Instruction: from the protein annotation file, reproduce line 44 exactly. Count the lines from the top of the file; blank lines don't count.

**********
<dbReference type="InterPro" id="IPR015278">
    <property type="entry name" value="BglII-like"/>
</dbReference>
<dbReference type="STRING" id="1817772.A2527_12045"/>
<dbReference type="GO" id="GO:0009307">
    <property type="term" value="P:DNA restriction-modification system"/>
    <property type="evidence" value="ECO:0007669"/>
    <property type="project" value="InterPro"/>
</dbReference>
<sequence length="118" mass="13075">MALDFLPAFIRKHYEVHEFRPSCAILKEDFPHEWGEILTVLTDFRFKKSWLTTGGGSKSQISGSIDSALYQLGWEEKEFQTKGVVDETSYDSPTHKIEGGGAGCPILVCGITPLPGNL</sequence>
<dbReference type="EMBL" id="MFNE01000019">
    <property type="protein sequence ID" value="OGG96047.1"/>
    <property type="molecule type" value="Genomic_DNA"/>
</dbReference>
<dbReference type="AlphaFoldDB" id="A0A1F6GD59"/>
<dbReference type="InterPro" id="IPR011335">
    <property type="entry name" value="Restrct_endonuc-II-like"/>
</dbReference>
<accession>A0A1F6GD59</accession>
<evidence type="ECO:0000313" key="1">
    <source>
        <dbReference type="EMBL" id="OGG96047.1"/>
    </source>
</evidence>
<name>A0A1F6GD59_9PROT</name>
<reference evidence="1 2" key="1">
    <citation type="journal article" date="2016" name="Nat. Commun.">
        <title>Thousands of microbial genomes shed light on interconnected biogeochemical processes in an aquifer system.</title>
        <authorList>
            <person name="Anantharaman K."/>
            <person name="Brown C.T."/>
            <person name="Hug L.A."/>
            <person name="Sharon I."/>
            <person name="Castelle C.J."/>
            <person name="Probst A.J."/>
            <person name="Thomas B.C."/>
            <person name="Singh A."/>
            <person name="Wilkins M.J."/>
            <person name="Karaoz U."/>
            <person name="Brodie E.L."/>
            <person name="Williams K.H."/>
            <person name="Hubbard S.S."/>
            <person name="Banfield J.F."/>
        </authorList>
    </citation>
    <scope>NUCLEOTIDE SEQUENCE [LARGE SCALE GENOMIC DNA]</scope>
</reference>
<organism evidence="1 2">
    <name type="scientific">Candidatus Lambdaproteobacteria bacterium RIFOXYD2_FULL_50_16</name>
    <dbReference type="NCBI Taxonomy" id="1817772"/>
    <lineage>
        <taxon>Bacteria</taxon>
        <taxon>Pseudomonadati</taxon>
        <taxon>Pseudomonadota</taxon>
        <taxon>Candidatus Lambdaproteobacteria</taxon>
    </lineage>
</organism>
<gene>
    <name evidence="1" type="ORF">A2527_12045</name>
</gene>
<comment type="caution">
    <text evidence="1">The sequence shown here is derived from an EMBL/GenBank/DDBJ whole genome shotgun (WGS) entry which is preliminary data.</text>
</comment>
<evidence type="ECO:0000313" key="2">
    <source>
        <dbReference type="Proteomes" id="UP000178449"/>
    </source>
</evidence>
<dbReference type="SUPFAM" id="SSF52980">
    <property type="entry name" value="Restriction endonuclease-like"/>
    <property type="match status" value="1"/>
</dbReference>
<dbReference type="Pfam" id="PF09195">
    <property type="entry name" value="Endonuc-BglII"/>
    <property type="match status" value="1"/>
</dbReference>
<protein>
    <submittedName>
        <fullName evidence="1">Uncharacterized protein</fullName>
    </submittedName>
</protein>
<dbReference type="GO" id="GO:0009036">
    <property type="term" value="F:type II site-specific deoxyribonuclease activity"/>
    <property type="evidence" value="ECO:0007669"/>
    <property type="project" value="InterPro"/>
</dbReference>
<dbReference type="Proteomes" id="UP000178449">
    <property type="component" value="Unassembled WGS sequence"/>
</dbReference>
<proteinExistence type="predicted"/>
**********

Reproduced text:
        </authorList>